Microbial Ecology

, Volume 23, Issue 1, pp 1–14

Assimilation of CO2 and introduced organic compounds by bacterial communities in groundwater from southeastern Sweden deep crystalline bedrock

  • Karsten Pedersen
  • Susanne Ekendahl
Article

DOI: 10.1007/BF00165903

Cite this article as:
Pedersen, K. & Ekendahl, S. Microb Ecol (1992) 23: 1. doi:10.1007/BF00165903

Abstract

The nutritional responses of unattached and attached bacterial communities were studied in groundwater from 3 sampling depths, i.e., 830–841 m, 910–921 m, and 999–1,078 m, of the subvertical borehole KLX01 at the Laxemar study area in SE Sweden. The salinity profile of the groundwater in this borehole is homogeneous. There were negative redox potentials (Eh) in the waters (−220 to −270 mV) and they contained sulfide, hydrogen, and methane. Biofilm reactors with hydrophilic glass surfaces were connected to the flowing groundwaters from each of the 3 depths with flow rates of approximately 3 x 10−3 m sec−1 over 19 days. There were 0.15 to 0.68 × 105 unattached bacteria ml−1 groundwater and 0.94 to 1.2 × 105 attached bacteria cm−2 on the surfaces. The assimilations of 14CO2, 14C-formate, 1,2,3-3H-acetate, U-14C-lactate, U-14C-glucose, and L-4,5-3H-leucine by the communities were demonstrated with microautoradiographic and liquid scintillation counting techniques. There were significant assimilations of CO2 by all communities, except for the unattached bacteria at the 910–921 m depth, indicating in situ production of organic carbon from carbonate. Assimilation of formate was detected in two communities, indicating the presence of bacteria able to substitute CO2 with formate. Acetate, lactate, and glucose assimilations demonstrated the presence of heterotrophic bacteria. The assimilation of lactate by the attached bacteria dominated over acetate and glucose at all depths. Leucine was assimilated by 20 to 98% of the communities, which showed that major portions of the communities studied were viable. The results indicate that the attached communities at the 830–841 m and 910–921 m depths were in more metabolically active states than the unattached bacteria. Incubation in air compared with N2 indicated that portions of the studied communities were obligate anaerobes, as their ability to assimilate the added compounds was sensitive to oxygen. The results show that the use of several different compounds reduces the risk for false conclusions about the viability and the metabolic activity of the deep groundwater communities.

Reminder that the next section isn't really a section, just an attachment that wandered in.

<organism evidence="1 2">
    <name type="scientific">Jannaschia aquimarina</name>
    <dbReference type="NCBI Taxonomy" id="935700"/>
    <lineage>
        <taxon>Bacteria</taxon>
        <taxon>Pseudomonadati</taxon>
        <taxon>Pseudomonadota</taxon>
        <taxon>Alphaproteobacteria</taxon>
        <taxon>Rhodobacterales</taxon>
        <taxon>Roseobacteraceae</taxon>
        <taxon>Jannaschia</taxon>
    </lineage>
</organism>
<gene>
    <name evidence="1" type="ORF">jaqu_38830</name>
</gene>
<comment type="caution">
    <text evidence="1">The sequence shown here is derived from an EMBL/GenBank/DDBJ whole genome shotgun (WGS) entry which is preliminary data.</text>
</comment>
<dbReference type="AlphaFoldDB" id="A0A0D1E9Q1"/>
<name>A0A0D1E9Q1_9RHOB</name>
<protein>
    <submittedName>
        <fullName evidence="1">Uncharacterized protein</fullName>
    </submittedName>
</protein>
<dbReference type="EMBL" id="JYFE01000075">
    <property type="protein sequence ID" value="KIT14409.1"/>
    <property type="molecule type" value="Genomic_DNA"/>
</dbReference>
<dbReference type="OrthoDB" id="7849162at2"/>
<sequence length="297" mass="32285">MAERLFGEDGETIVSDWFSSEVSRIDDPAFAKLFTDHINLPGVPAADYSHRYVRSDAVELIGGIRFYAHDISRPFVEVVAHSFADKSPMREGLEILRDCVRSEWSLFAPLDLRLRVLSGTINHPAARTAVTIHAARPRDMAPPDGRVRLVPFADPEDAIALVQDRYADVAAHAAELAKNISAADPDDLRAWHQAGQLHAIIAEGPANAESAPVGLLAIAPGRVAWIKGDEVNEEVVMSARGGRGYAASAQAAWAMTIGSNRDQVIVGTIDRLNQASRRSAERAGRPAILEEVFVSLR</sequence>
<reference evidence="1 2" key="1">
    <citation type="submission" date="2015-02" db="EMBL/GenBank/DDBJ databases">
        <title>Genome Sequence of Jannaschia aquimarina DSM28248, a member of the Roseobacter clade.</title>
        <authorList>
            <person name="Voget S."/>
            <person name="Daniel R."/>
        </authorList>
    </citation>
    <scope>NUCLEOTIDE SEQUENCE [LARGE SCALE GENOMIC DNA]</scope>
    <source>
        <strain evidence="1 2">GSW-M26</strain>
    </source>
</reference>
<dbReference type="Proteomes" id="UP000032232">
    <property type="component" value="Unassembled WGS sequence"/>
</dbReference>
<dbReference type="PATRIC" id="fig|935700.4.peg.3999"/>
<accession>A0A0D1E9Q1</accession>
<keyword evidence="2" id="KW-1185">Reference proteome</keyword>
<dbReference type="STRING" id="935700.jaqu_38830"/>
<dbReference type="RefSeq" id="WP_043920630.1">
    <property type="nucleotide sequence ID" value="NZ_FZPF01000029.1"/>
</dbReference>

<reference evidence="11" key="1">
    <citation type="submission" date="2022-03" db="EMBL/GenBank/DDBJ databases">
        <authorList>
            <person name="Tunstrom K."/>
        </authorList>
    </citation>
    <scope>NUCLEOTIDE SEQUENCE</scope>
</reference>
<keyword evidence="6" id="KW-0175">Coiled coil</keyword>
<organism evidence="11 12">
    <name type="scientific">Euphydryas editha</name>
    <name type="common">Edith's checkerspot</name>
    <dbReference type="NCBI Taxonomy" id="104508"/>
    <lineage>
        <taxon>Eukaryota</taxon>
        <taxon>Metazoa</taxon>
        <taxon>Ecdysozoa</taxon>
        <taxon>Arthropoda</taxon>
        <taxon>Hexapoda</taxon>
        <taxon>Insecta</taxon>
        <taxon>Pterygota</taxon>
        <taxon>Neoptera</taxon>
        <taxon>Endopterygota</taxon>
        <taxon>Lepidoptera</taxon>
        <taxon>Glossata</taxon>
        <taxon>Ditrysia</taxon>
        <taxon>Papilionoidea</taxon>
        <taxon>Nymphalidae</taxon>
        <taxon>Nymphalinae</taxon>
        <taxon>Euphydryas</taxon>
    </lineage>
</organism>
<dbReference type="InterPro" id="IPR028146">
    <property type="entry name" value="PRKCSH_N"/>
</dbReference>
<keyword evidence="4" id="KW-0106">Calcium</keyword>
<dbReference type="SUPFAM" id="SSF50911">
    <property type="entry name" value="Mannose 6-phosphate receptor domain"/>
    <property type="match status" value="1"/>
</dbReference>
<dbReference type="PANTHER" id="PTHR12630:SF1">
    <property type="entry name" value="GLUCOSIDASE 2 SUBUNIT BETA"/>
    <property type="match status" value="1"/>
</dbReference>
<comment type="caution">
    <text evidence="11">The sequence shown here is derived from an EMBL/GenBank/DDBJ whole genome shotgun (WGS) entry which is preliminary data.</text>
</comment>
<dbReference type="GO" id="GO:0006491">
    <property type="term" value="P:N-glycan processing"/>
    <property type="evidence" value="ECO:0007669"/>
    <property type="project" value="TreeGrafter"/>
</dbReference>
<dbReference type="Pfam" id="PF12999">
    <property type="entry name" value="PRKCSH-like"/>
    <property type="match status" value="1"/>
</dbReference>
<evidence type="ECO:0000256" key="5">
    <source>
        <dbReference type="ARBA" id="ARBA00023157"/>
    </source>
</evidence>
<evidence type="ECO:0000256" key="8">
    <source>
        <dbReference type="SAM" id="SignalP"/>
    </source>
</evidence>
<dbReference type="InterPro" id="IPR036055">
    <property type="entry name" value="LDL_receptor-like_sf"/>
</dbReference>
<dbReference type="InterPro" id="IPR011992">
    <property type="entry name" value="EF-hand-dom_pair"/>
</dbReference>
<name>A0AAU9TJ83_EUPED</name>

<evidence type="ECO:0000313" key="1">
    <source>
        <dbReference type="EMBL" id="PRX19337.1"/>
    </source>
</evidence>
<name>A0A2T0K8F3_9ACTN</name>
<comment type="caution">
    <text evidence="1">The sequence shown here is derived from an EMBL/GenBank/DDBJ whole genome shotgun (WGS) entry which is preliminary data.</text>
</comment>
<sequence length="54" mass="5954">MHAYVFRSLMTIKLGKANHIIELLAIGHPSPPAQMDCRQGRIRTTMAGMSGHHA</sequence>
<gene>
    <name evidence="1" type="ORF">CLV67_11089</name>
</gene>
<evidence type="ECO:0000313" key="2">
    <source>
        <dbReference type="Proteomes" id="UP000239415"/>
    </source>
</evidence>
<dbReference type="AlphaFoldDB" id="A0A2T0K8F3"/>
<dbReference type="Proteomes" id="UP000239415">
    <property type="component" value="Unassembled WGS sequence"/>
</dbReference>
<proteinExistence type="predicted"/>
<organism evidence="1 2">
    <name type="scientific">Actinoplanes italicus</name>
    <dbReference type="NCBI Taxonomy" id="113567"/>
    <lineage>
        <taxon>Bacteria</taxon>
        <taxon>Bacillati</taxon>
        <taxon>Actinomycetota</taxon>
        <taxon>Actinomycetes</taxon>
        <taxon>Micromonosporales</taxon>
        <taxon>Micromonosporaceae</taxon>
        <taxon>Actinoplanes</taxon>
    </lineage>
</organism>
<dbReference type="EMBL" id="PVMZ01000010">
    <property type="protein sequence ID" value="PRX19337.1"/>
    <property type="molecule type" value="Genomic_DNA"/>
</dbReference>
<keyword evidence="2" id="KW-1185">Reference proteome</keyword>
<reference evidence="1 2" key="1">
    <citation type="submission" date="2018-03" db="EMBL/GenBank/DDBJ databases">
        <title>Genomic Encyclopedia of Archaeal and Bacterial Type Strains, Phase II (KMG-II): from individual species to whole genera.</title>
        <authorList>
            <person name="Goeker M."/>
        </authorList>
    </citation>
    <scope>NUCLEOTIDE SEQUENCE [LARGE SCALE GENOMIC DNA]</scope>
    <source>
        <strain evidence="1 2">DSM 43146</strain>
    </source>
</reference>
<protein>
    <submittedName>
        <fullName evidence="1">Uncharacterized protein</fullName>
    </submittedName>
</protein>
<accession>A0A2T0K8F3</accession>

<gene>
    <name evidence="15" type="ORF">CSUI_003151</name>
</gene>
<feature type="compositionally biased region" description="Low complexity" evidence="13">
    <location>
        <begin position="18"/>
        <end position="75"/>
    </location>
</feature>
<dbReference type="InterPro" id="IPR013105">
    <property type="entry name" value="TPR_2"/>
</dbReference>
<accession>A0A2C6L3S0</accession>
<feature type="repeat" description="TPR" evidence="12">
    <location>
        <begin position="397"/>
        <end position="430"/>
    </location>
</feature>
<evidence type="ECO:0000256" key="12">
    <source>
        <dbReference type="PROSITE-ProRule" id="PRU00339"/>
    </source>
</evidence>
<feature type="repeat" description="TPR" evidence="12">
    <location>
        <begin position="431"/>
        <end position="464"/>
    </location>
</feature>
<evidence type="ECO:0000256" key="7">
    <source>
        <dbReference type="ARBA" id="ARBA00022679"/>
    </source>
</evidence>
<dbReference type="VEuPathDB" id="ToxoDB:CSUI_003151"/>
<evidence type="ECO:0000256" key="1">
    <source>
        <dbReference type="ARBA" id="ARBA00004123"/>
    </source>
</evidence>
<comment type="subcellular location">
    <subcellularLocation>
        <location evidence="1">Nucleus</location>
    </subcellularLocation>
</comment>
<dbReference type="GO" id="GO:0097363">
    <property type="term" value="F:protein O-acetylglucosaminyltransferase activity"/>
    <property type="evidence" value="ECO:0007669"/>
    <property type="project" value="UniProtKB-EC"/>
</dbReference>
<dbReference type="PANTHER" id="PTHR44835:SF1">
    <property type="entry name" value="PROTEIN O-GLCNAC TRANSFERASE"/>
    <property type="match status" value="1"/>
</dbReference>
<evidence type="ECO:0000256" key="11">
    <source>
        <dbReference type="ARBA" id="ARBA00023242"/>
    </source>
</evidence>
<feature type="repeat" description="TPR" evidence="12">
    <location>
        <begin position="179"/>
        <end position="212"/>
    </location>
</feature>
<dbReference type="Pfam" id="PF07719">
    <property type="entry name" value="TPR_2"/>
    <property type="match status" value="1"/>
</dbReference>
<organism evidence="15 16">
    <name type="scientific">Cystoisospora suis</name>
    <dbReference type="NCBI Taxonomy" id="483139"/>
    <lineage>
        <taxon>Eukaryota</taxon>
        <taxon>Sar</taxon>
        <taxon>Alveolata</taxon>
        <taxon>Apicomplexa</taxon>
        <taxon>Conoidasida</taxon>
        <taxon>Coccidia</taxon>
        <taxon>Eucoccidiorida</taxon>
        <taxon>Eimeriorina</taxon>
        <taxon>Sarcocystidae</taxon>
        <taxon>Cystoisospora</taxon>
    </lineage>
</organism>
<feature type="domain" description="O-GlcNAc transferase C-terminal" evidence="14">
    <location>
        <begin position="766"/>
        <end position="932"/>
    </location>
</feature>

Copyright information

© Springer-Verlag New York Inc. 1992

Authors and Affiliations

  • Karsten Pedersen
    • 1
  • Susanne Ekendahl
    • 1
  1. 1.Department of General and Marine MicrobiologyUniversity of GöteborgGöteborgSweden